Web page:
Week in Lithuania: opposition ponders no confidence vote for government; Rail Baltica’s Kaunas-Riga section to be built first

Last week, OECD said Lithuania could reduce tax exemptions, President hailed EU leaders’ consensus on gas price cap
Vilnius joins UNITED24 fundraising initiative for Ukraine
Vilnius joined a support for Ukraine campaign – two trolleybuses of the Lithuanian capital will carry adverts spreading the word about UNITED24, a fundraising platform launched by Ukrainian President Volodymyr Zelensky for collecting charitable donations in support of Ukraine and will help collect support for the country defending itself against Russia’s aggression, the Vilnius municipality said on Friday, October 21. Vilnius says it is the first European city, which has accepted a call to join this initiative. Reportedly, UNITED24 has already collected more than 200 million US dollars (more than 200 million euros) and its current balance exceeds 34 million US dollars (almost 35 million euros).
Opposition ponders no confidence vote for Lithuania’s government
Andrius Mazuronis, a deputy speaker of the Lithuanian Seimas and leader of the opposition Labour Party, said on Friday, 21 October, he will propose to the Seimas opposition to consider holding a no confidence vote for the whole Cabinet, instead of organising interpellations of individual ministers. In his words, such a vote would show whether the Cabinet has the Seimas’ confidence, and if the vote result is positive for the government, it would show that it should continue its work. Under the Seimas Statute, at least one fifth of lawmakers (29) can submit a draft resolution during a parliamentary session to voice direct no confidence in the government. During the no confidence procedure, all ministers can be questioned, followed by an immediate vote of no confidence in the government. Such a resolution is deemed adopted during a secret ballot if at least 71 MPs vote in favour. The opposition has 67 seats in the Lithuanian Seimas.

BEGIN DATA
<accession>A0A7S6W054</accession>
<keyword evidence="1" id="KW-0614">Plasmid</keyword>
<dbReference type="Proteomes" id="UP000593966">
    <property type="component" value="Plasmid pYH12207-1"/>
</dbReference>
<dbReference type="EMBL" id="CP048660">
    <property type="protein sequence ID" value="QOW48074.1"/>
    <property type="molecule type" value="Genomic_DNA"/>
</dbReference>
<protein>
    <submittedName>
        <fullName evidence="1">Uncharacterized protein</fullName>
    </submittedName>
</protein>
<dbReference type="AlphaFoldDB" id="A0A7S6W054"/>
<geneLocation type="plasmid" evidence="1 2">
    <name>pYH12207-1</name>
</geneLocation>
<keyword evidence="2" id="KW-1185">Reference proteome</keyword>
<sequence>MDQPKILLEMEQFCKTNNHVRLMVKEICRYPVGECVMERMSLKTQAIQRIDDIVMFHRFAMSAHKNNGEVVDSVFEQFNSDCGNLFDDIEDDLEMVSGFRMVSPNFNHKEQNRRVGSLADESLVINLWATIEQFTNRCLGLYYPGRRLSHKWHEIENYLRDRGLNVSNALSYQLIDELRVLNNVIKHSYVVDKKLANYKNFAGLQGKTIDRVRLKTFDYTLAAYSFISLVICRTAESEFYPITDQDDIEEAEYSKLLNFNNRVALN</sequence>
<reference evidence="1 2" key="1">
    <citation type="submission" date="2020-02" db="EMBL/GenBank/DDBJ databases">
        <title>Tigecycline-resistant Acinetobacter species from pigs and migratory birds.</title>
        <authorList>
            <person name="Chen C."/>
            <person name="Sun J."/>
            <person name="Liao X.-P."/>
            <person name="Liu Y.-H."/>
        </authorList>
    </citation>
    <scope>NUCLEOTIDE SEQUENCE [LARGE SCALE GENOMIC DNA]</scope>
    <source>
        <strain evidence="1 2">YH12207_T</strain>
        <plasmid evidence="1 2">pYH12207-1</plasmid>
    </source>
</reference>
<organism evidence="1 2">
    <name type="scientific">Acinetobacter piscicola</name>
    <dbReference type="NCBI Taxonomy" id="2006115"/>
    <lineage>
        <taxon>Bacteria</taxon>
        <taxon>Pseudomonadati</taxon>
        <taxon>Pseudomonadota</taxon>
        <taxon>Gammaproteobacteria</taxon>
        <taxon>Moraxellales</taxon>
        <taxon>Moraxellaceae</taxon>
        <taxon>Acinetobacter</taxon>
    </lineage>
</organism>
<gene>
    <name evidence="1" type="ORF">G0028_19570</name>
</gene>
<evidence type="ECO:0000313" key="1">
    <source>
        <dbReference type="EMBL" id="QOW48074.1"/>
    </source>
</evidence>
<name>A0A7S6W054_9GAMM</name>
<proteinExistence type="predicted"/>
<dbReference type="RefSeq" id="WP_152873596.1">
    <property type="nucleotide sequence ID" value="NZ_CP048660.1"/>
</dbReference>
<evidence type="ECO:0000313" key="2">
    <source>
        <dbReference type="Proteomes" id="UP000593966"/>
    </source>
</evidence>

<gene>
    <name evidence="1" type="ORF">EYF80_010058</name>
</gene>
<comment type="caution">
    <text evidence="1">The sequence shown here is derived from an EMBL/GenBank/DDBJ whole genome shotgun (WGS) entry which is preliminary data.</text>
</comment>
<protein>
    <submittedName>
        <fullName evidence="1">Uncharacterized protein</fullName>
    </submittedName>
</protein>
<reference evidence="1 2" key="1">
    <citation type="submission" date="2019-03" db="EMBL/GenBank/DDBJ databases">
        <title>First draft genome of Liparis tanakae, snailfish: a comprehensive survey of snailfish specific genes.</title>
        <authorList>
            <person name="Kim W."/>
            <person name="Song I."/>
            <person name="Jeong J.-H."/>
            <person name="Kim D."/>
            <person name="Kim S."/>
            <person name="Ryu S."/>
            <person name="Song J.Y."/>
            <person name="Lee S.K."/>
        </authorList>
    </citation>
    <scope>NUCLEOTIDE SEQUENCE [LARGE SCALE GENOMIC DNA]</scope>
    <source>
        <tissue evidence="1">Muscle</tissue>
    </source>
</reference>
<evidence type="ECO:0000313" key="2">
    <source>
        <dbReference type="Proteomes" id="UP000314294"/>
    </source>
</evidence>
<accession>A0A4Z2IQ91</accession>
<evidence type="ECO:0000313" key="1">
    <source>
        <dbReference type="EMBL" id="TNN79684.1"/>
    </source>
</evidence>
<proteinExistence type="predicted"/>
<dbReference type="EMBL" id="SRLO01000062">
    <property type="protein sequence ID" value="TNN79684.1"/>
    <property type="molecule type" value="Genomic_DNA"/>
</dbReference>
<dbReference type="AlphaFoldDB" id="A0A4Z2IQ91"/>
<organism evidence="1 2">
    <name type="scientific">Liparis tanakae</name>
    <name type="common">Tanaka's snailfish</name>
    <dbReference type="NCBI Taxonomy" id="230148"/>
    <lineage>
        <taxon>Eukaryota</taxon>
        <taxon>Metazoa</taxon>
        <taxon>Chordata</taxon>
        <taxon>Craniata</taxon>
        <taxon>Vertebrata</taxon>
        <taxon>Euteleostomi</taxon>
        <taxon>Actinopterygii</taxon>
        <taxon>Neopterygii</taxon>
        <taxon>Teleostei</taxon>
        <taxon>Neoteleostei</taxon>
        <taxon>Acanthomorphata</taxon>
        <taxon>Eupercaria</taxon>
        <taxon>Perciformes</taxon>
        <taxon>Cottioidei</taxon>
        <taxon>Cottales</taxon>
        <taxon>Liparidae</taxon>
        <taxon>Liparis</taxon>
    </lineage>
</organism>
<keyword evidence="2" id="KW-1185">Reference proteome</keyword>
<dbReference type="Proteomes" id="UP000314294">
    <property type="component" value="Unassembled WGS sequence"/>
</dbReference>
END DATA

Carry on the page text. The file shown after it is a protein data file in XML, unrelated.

Lithuania reports 486 new Covid-19 cases, no deaths
Lithuania recorded 486 new coronavirus infections and no deaths from Covid-19 over Thursday, 20 October, the public health authority, NVSC, announced on Friday, 21 October. Of the new cases, 377 were primary, 105 were secondary, and four were tertiary. The number of patients hospitalised with Covid-19 now stands at 131, including eight ICU cases. The 14-day primary infection rate has edged down to 299.9 cases per 100 000 people, with the seven-day percentage of positive tests down to 26.8 percent. The daily number of new coronavirus cases remains well below the peak of over 14 000 reached in early February. More than 1.2 million people in Lithuania have tested positive with Covid-19 at least once.
Foreign Minister says EU responds to Iran attempts to help Russia in war
Sanctions imposed against Iran over supply of weapons to Russia is a message that the European Union (EU) will respond to attempts to help the aggressor wage its war against Ukraine, Lithuanian Foreign Minister Gabrielius Landsbergis told BBC on Thursday, 20 October. The EU imposed sanctions Thursday against three Iranian generals and an arms firm accused of supplying Iranian drones to Russia that have been used to bomb Ukraine. Landsbergis said it was necessary to make sure that Iran was unable to produce and send drones to Russia.
President hails EU leaders’ consensus on gas price cap